Materials and Methods

Study Sites

Seventeen sites were selected based on variations in elevation and accessibility (Fig. 1 and Table 1). Elevation was determined using topographical maps. Sites varied from commercial citrus farms to small family orchards or dooryard trees.

Fig. 1.

Map of Puerto Rico showing sites where D. citri was sampled.

Fig. 1.

Map of Puerto Rico showing sites where D. citri was sampled.

Table 1.

Sites used in the study, including coordinates in decimal degrees and elevation in meters

Location Latitude (dd) Longitude (dd) Elevation (m) Years studied Ten trees sampled for HLB 
Mayaguez 1 18.20891 −67.13788 10 2013  
Guanica 17.97711 −66.89810 12 2013  
Lajas 18.03311 −67.07202 26 2014 Yes 
Rosario 18.11932 −67.07728 34 2014 Yes 
Mayaguez 2 18.24184 −67.13290 39 2013, 2014  
Santa Isabel 18.01617 −66.41492 47 2014 Yes 
Sabana Grande 18.04165 −66.95258 48 2013  
Aguada 18.34614 −67.21362 70 2014  
La Ceiba 18.22015 −67.10920 161 2013  
Las Marias 18.24686 −66.98046 181 2013, 2014  
Rio Canas 18.24063 −67.05718 300 2013  
Lares 18.30264 −66.91034 341 2014  
Castaner 18.19765 −66.83041 459 2013  
Adjuntas 18.17314 −66.79780 580 2013, 2014 Yes 
Millionarios 18.17906 −66.84486 614 2014 Yes 
Portuguese 18.14103 −66.68061 648 2013  
Maricao 18.15184 −66.89087 880 2014 Yes 
Location Latitude (dd) Longitude (dd) Elevation (m) Years studied Ten trees sampled for HLB 
Mayaguez 1 18.20891 −67.13788 10 2013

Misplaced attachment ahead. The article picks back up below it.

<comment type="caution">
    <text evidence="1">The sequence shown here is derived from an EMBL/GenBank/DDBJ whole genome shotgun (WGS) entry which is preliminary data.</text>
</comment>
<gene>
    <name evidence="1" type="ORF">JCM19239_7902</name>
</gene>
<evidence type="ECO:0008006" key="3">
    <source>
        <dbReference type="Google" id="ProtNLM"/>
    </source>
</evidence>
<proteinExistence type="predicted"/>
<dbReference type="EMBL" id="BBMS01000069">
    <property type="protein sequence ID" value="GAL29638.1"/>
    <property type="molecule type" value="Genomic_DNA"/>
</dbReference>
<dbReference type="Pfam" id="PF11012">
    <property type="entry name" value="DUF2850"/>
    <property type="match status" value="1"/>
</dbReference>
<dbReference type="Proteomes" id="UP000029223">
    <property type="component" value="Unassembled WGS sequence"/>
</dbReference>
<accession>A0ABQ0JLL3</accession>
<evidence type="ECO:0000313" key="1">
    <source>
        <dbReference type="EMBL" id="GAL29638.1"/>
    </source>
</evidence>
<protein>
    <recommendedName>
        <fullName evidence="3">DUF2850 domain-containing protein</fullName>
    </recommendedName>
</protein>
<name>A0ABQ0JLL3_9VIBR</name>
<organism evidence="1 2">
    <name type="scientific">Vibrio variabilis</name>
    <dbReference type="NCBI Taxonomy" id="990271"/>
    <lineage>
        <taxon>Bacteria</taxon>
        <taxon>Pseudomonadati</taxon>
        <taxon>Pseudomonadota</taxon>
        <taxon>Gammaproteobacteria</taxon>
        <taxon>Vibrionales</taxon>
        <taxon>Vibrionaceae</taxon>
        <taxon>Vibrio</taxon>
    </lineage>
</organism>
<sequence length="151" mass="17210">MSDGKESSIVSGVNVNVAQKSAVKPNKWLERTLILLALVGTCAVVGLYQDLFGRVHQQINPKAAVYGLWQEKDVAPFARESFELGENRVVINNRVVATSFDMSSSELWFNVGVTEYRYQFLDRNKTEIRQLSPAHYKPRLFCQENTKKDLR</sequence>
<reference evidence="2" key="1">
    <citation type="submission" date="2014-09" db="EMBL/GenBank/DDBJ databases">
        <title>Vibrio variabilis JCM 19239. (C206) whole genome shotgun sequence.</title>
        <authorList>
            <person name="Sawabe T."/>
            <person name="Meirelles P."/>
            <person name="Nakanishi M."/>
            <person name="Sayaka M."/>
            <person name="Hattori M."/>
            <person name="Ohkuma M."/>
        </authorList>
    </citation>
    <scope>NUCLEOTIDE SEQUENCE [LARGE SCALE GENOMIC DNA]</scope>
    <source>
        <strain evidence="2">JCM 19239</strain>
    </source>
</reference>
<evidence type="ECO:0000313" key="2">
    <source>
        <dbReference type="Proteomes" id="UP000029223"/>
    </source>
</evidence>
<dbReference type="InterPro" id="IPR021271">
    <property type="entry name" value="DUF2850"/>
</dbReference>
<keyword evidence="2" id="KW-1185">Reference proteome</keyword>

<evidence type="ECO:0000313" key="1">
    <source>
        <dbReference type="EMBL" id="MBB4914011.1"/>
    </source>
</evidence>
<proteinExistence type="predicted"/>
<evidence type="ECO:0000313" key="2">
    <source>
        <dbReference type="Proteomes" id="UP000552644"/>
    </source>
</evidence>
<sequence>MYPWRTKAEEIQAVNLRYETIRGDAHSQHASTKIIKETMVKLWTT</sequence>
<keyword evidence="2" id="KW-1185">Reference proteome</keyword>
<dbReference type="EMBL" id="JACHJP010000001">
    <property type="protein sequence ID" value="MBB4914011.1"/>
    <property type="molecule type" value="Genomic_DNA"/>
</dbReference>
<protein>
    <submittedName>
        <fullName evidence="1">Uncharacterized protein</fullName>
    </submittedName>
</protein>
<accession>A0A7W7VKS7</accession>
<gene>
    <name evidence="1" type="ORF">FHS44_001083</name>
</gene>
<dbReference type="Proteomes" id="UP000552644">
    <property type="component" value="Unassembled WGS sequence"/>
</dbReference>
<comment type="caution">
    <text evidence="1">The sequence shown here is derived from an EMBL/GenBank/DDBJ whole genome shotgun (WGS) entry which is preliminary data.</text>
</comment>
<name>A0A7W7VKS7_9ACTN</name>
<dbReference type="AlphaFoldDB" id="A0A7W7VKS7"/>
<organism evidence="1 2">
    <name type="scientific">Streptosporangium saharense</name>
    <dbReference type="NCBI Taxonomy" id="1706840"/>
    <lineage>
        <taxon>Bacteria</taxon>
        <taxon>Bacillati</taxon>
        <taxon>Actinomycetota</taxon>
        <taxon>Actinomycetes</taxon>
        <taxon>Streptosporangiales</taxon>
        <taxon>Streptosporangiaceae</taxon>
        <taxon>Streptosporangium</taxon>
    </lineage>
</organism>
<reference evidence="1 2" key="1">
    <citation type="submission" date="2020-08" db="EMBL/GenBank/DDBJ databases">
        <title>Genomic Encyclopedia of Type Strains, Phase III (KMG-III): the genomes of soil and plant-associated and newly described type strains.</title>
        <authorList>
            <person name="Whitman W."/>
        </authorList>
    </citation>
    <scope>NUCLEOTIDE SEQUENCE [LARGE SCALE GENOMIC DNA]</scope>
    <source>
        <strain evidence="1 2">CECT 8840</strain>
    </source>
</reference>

Guanica 17.97711 −66.89810 12 2013  
Lajas 18.03311 −67.07202 26 2014 Yes 
Rosario 18.11932 −67.07728 34 2014 Yes 
Mayaguez 2 18.24184 −67.13290 39 2013, 2014  
Santa Isabel 18.01617 −66.41492 47 2014 Yes 
Sabana Grande 18.04165 −66.95258 48 2013  
Aguada 18.34614 −67.21362 70 2014  
La Ceiba 18.22015 −67.10920 161 2013  
Las Marias 18.24686 −66.98046 181 2013, 2014  
Rio Canas 18.24063 −67.05718 300 2013  
Lares 18.30264 −66.91034 341 2014  
Castaner 18.19765 −66.83041 459 2013  
Adjuntas 18.17314 −66.79780 580 2013, 2014 Yes 
Millionarios 18.17906 −66.84486 614 2014 Yes 
Portuguese 18.14103 −66.68061 648 2013  
Maricao 18.15184 −66.89087 880 2014 Yes 
Mayaguez 1

This site was located at the U.S. Department of Agriculture (USDA)–Agricultural Research Services Tropical Agriculture Research Station in Mayaguez, Puerto Rico, and included an irregular planting (botanical garden style) of various Rutaceae, including Citrus limon (L.) Burman, Murraya exotica L., Citrus reticulata Blanco, Swinglea glutinosa (Blanco) Merrill, Triphasia trifolia (Burman) Percy Wilson. This site was studied only in 2013.

Mayaguez 2

This site was a medium-sized (approximately 100 trees) home orchard of C. limon and C. reticulata. This site was studied in both years of the study.

Las Marias

This site was a moderate-sized home orchard (approximately 0.25 ha) of C. limon, C. reticulata, and Citrussinensis (L.) Osbeck planted on sloping terrain. The owners also had a hedge of M. exotica and a commercial Citrus seedling business. This site was studied in both years of the study.

Adjuntas

This site was a moderate-sized experimental orchard (approximately 0.5 ha) at the University of Puerto Rico Agricultural Experiment Station in Adjuntas, PR, and consisted of C. reticulata, C. sinensis, and chironja, a cross between C. maxima and C. sinensis, all planted on sloping terrain. This farm also cultivates coffee. This site was studied in both years of the study.

Guanica

This site was a moderate-sized commercial orchard (approximately 4 ha) of C. limon near plantings of papaya, red peppers, onions, and pumpkins. This site was only studied in 2013.

Sabana Grande

This site was a moderate-sized commercial orchard (approximately 0.5 ha) of C. limon near plantings of papaya, tomatoes, pineapples, bananas, and plantains. This site was studied only in 2013.

Rio Cañas

This site was a home orchard, consisting of only five trees of C. reticulata and C. limon planted on sloping terrain. This site was studied only in 2013.

Castañer